# User:IssaRice/Mental representations in mathematics

From Machinelearning

I think people don't talk enough about mental representations of objects in math, and I think it's horrible!

## Examples

- rows of a matrix linearly independent vs rows of a matrix spans domain
- injective vs surjective and left vs right inverses
- mental arithmetic -- actually, this is one place where i think there
*has*been a lot of discussion... (example) - inf/sup stuff in analysis. I find this so much easier to think about when I draw a line segment and label points on the segment. But many books don't talk about this!
- sup/inf/liminf/limsup: Tao's piston analogy!
- computability: many things can be thought of "abstractly" as enumerations and indices, or more "concretely" as programs. Compare Boolos/Burgess/Jeffrey vs Sipser. But there isn't a book that
*bridges*these mental representations!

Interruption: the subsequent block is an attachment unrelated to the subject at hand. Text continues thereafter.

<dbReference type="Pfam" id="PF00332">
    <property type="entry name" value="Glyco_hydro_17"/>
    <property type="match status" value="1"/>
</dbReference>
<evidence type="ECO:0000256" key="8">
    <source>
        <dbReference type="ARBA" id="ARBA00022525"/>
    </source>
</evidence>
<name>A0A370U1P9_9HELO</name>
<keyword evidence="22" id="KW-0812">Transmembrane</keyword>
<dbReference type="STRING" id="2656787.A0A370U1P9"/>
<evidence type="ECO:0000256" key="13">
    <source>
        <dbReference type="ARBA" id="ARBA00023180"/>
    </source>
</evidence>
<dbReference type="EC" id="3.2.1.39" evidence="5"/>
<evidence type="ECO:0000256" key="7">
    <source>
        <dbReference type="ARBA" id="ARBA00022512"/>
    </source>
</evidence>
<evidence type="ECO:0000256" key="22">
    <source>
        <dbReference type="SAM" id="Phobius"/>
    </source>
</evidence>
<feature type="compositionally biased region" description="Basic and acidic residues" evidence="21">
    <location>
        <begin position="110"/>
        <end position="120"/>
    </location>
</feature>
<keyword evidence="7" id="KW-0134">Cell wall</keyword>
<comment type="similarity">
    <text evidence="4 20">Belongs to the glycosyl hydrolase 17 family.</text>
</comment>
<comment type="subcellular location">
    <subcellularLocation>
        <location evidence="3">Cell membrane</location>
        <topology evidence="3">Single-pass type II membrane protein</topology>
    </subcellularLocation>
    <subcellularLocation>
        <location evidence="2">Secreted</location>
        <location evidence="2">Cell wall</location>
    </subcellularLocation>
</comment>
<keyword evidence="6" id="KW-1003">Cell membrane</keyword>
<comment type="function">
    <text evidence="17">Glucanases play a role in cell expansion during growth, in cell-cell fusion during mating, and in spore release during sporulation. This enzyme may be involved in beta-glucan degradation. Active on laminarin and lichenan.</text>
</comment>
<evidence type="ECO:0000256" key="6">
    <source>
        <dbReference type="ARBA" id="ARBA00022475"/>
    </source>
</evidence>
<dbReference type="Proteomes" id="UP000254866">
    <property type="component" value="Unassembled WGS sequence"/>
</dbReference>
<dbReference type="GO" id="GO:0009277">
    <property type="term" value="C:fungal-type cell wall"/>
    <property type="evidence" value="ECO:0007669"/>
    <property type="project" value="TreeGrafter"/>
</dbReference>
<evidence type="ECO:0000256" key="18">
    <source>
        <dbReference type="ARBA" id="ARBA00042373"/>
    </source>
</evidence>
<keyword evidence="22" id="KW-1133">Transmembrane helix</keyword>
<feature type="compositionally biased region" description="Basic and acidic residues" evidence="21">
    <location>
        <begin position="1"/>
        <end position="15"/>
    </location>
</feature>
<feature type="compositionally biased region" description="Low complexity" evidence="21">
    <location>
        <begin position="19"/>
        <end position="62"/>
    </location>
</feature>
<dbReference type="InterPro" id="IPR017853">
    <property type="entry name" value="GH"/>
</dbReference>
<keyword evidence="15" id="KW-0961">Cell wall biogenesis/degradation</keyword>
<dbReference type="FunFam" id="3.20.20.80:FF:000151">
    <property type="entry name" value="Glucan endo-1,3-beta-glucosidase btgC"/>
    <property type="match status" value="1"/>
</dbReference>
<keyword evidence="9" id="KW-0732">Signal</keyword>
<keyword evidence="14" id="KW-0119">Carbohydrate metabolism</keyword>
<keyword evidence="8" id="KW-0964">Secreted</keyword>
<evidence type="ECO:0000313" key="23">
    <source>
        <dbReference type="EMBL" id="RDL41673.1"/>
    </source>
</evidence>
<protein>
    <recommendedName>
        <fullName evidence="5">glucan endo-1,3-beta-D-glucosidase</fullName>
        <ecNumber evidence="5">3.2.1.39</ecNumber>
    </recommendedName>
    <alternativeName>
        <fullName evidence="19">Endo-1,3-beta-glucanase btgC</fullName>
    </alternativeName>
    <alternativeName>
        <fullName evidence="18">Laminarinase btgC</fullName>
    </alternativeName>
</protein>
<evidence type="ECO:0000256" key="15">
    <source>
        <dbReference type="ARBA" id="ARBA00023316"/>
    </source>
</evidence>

## Why does this happen?

Why don't people talk about this? Some things that could be happening:

- It happens in-person rather than in writing, so I don't have access to it.
- Mental representations are too personal. I don't buy this.
- People have low metacognition.
- People are elitist or otherwise don't want to share "cheat codes" to make the subject easier for others.
- I'm wrong about the value of mental representations being important to share. One argument could be like "to really learn math you have to struggle to make your own mental representations".
- writing math without conveying mental representations is low resistance/the natural thing that happens. Sort of like how writing code without comments/spaghetti code happens by default, unless people are taught how to program.
- https://twitter.com/ProfJayDaigle/status/948957356984946690 http://jadagul.tumblr.com/post/159881292413/nostalgebraist-i-took-linear-algebra-as-an

## Related stuff

Other horrible things about mathematics culture:

- People don't talk enough about their stream of consciousness when thinking about math.
- Not enough "natural proofs"
- people don't talk about how they actually find ideas
- not enough tabular organization
- reading math is like reading code without a debugger; you can't inspect objects to see "what they look like", what the valid operations are, whether you get an error message when you try to do something invalid, etc.